Celestial fireworks show – Perseids Meteor Shower

After the beautiful show of the Total Lunar Eclipse, sky is again ready with it’s next celestial show- Perseids meteor shower.
These meteor showers popularly known as “The Perseids” are of the best meteor shower of the year.

What causes Perseids meteor shower?

The Perseids are caused when the Earth passes annually through a stream of icy, rocky debris left behind by a comet known as 109P/Swift–Tuttle, which orbits the sun every 133 years. Comet Swift-Tuttle is the largest object known to repeatedly pass by Earth, its nucleus is about 16 miles (26 kilometers) wide. It last passed nearby Earth during its orbit around the sun in 1992, and the next time will be in 2126.

As the comet travelled through the inner solar system, its outer icy layers were blown off as gas by the Sun and created a stream of debris. When the Earth plows into these, they burn up in our atmosphere to form the shower.

About Perseids 2018 – The shower had already began streaking across the skies from late July but will peak on the nights of August 11- 12 and August 12- 13. The rate will go upto as high as 60 to 70 meteors per hour during its peak.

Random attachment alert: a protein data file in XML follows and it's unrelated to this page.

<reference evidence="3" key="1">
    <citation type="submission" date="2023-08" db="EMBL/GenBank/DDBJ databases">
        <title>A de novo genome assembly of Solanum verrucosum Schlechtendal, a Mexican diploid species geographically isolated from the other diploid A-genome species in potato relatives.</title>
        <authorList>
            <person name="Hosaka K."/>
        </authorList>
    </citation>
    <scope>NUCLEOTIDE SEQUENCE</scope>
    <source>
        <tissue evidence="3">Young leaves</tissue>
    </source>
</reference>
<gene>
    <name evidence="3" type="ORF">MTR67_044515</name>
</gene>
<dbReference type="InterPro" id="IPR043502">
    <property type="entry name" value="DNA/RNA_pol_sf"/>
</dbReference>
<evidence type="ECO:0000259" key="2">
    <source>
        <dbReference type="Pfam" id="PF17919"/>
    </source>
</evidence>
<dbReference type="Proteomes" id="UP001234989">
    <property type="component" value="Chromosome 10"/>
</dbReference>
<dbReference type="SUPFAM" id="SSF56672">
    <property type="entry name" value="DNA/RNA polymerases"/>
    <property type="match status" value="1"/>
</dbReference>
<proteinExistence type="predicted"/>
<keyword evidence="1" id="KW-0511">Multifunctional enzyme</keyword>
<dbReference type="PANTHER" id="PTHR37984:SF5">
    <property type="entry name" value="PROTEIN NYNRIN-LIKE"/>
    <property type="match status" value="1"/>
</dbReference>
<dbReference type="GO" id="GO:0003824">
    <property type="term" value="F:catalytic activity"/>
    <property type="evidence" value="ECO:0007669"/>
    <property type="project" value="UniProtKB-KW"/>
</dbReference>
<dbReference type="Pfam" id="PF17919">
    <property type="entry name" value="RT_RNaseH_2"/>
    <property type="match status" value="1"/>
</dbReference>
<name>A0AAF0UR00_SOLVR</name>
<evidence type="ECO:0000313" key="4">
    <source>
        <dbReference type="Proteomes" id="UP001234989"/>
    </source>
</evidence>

The Perseids meteor shower is often considered to be one of the best meteor showers of the year due to its high rates and pleasant late-summer temperatures. This year’s shower peak, however, has the added bonus of dark skies, reason being the New Moon on the night of August 11-12 and early setting crescent moon at night of August 12-13.


Radiant of Perseids- All meteors associated with one particular shower have similar orbits, and they all appear to come from the same place in the sky, called the Radiant. Meteor showers take their name from the location of the radiant. The radiant for Perseids meteor shower is in the constellation Perseus.

How to observe Perseids- If it’s not cloudy, pick an observing spot away from bright lights, lay on your back, and look up! You don’t need any special equipment to view the Perseids – just your eyes.

So, if you will combine these ideal observing conditions and high rates (an average of 60 meteors per hour at the peak) with the fact that the best nights for viewing as August 11 to 12 and August 12 to 13, then it can become a perfect weekend celestial treat to enjoy for.

Yogesh Kumar Joshi,
SPACE Educator

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